Thursday, April 30, 2009

Swine Flu


Okay, before everybody runs screaming from the building, some pertinent facts about the current flux-du-jour.

Nobody knows how deadly the Mexican flu is, vis a vis "normal" flu yet, because nobody knows how many people have it, and the fatality factor is a percentage of that. Influenza kills a lot of people every year, always has, and this new triple-threat version -- bird/human/swine might or might not be any worse than any other strain.

Why is it killing more people in Mexico than here is still up for grabs. Air pollution might predispose people to lung complications; or maybe the bug has already started to mutate. They do that, which is why there has to be a new vaccine every year.

If you get the flu, there are things you can take to lighten the effects -- Tamiflu™, for instance, but good luck finding it now. And it only works if you take it early in the course of the illness -- first couple days. Stay home, drink a lot of clear liquids, rest, ibuprofen, like that. Not just to keep it from spreading, but to keep from catching something worse while your resistance is down. Mostly what kills people with the flu are secondary pneumonias.

You can't get it from eating pork. The Egyptians are killing all their pigs. They are idiots for doing so. Somebody carrying it is already walking around looking at the pyramids right now, you can take that to the bank. We live in the jet age, and you can seal the borders, but it's usually too late.

And most people won't catch it from pigs, either. It's spread the same way other viruses of like ilk are spread -- in the air, penumonically, and by contact and auto-innoculation. That is, somebody who's got it coughs in your face, or you shake hands with them, and then rub your nose or eyes and give it to yourself. Gets in through the mucous membranes.

You can't get it from a toilet seat, unless you, you know, bend down and put your nose onto the ring and rub it around. If you do that, you deserve whatever you catch.

The best way to avoid this flu -- and others -- as well as most viral upper respiratory infections, is to wash your hands frequently. By which I mean, after touching anything or anybody that might harbor the bugs. Somebody sneezes on their shopping cart and then you wheel it around, you might, for a short time, get something on your hands. Wash them before you touch your face with your fingers.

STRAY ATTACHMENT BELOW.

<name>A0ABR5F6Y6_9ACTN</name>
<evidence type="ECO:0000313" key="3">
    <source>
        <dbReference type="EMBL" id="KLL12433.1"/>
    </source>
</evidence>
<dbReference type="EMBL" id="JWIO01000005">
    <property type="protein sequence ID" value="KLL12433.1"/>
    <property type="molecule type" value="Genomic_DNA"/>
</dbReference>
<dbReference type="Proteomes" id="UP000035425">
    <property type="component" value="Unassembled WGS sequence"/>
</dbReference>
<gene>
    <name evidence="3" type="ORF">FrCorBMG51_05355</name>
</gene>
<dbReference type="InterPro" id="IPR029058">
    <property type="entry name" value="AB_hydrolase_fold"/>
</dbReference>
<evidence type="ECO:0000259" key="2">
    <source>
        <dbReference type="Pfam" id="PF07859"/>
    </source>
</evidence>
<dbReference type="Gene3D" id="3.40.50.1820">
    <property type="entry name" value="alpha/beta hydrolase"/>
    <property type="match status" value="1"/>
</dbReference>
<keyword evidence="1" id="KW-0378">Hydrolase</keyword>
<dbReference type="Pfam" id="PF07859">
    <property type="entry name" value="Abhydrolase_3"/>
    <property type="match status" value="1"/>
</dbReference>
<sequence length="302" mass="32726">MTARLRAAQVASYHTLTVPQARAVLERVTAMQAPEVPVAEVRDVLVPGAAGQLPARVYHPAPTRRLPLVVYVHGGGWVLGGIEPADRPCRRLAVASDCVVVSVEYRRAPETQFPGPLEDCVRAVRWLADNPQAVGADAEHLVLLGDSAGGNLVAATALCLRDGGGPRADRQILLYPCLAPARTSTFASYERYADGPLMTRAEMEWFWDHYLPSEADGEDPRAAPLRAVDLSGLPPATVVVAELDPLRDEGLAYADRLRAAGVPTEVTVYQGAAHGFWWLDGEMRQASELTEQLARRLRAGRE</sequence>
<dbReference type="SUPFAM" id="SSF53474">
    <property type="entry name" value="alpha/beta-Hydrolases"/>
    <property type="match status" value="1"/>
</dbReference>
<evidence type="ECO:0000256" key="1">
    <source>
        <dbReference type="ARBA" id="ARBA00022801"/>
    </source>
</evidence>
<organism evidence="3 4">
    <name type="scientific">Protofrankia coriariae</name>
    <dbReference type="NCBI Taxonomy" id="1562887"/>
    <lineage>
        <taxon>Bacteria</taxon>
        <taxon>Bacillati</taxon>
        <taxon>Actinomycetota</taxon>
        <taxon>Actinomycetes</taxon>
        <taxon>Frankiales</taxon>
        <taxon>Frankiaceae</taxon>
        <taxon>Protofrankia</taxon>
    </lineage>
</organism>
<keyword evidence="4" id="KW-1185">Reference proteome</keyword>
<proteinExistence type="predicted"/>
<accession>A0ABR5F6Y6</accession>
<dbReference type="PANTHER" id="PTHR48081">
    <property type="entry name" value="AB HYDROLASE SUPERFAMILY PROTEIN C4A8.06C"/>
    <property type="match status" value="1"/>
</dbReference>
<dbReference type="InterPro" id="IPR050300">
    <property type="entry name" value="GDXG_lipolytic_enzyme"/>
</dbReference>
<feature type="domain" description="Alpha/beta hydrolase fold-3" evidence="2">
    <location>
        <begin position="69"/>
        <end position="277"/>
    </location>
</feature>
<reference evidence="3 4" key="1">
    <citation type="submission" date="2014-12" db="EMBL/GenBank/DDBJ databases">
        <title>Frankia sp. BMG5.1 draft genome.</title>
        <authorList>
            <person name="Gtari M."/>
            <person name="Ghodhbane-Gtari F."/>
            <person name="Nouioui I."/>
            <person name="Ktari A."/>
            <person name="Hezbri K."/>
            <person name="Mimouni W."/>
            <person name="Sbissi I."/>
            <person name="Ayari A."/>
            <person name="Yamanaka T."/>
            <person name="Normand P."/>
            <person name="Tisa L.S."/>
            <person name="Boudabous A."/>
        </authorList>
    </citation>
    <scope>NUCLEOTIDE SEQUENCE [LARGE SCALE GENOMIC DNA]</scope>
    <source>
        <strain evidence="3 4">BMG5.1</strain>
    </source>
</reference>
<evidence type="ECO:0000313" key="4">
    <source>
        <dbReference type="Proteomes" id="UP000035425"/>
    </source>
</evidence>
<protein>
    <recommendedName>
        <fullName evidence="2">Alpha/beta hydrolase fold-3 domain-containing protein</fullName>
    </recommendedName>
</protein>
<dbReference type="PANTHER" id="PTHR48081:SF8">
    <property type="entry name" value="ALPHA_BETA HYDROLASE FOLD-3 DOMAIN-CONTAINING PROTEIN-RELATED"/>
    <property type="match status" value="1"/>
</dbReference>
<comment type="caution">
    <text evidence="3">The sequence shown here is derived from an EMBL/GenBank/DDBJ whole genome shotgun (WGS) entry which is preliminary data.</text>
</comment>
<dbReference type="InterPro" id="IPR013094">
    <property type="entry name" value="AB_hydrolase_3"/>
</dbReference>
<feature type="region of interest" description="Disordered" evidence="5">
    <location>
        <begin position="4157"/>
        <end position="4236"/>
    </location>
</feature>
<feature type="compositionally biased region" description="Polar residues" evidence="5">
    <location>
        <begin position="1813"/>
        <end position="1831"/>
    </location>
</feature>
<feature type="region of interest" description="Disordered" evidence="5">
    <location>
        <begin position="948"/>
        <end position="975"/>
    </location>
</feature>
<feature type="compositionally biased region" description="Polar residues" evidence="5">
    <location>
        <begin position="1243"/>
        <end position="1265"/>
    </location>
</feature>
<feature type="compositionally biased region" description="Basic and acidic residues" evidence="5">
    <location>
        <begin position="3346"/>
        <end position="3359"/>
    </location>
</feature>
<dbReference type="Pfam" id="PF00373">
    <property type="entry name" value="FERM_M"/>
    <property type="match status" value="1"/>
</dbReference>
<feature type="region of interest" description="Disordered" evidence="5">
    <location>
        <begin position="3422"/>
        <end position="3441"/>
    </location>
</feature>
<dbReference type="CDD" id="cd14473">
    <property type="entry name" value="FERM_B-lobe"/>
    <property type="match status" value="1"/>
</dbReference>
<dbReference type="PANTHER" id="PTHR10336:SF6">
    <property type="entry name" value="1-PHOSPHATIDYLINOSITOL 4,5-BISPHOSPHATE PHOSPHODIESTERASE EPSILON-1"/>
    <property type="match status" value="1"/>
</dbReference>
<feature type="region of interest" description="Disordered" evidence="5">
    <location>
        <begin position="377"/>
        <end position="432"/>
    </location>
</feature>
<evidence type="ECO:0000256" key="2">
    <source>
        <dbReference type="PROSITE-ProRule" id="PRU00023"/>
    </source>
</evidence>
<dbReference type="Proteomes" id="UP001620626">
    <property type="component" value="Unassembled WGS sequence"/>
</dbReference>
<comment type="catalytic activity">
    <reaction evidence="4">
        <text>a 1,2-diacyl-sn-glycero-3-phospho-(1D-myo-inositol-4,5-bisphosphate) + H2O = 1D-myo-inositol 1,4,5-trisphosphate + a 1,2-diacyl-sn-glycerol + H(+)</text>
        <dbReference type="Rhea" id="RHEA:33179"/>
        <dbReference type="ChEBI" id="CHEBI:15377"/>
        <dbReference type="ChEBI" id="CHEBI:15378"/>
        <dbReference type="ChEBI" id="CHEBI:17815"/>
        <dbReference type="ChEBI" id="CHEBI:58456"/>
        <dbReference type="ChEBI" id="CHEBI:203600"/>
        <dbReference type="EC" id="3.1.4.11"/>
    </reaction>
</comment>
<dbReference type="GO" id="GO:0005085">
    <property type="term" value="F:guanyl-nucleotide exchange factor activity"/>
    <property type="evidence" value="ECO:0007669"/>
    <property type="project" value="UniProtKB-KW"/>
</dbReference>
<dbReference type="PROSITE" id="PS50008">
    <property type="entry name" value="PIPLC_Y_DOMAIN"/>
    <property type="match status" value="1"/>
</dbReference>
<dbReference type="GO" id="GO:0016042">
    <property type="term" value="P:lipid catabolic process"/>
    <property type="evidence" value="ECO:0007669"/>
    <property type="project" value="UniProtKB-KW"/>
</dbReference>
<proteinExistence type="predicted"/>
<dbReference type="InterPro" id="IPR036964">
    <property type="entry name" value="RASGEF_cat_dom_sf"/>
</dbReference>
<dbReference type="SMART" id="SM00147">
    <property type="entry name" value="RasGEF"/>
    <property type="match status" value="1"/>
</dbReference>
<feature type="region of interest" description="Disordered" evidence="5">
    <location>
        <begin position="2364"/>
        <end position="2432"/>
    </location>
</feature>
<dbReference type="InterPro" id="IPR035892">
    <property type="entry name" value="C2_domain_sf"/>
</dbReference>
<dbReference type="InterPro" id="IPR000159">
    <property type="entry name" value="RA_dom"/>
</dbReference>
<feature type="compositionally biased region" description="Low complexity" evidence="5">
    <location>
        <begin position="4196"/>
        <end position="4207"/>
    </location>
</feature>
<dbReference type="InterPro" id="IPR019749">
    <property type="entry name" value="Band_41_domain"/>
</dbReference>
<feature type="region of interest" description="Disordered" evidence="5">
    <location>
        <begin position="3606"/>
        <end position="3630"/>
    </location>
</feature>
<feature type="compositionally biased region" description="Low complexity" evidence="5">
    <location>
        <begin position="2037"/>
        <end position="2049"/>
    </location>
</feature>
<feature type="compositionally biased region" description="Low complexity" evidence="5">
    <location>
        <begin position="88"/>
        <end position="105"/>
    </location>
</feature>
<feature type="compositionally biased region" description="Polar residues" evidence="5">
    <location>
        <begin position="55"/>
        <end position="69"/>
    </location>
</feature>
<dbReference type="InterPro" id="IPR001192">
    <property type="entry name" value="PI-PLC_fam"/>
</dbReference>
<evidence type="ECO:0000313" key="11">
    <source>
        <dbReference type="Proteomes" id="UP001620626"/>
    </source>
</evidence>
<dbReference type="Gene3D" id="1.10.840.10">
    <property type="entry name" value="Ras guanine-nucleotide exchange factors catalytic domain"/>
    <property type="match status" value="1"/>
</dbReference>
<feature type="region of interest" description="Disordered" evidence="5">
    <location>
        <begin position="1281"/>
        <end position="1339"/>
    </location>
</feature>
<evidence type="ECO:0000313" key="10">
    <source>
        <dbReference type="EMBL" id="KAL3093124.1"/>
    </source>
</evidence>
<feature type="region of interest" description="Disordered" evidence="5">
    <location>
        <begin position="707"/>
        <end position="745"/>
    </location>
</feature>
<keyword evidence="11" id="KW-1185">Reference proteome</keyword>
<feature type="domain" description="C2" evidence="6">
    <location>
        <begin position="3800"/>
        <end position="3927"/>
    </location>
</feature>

If somebody sneezes on your shirt, change it.

If your darling grandchildren or children are sniffing, sneezing, have a fever and you want to comfort them, do so at your own risk, and wash your hands afterward. I can trace most of my colds over the last ten years to the darling grandchildren, and it's my own fault.

In the medical community, there is a practice called "sterile technique," sometimes "aseptic technique." You wash your hands, you don't let people sneeze in your face, and if you are in areas where the air is likely to be highly-contaminated, you mask up. Surgeon's mask, even a painter's throwaway will usually do the job.

I worked in a family practice clinic for five years, and during flu season, we saw hundreds of patients every week who had it. I never caught it, never once got sick with something contagious brought in by a patient because I was fanatic about sterile technique.

If you can't wash your hands because you are somewhere it isn't feasible, carry a little bottle of Purell, or alcohol towelettes like you use to clean your glasses. The latter will dry out your hands if you use them too often, but they'll disinfect in a pinch, because the active ingredient is alcohol.

Hot water and soap and a clean towel works better.

They are making this sound scarier than it really is. Don't panic. It's not the Bubonic Plague.

12 comments:

Bobbe Edmonds said...

Steve, please. Enough with the beating around the bush, just spit it out. All this sugar-coating is going to give me diabetes.

What are you trying to say?

Brad said...

Mmmmmm bacon.....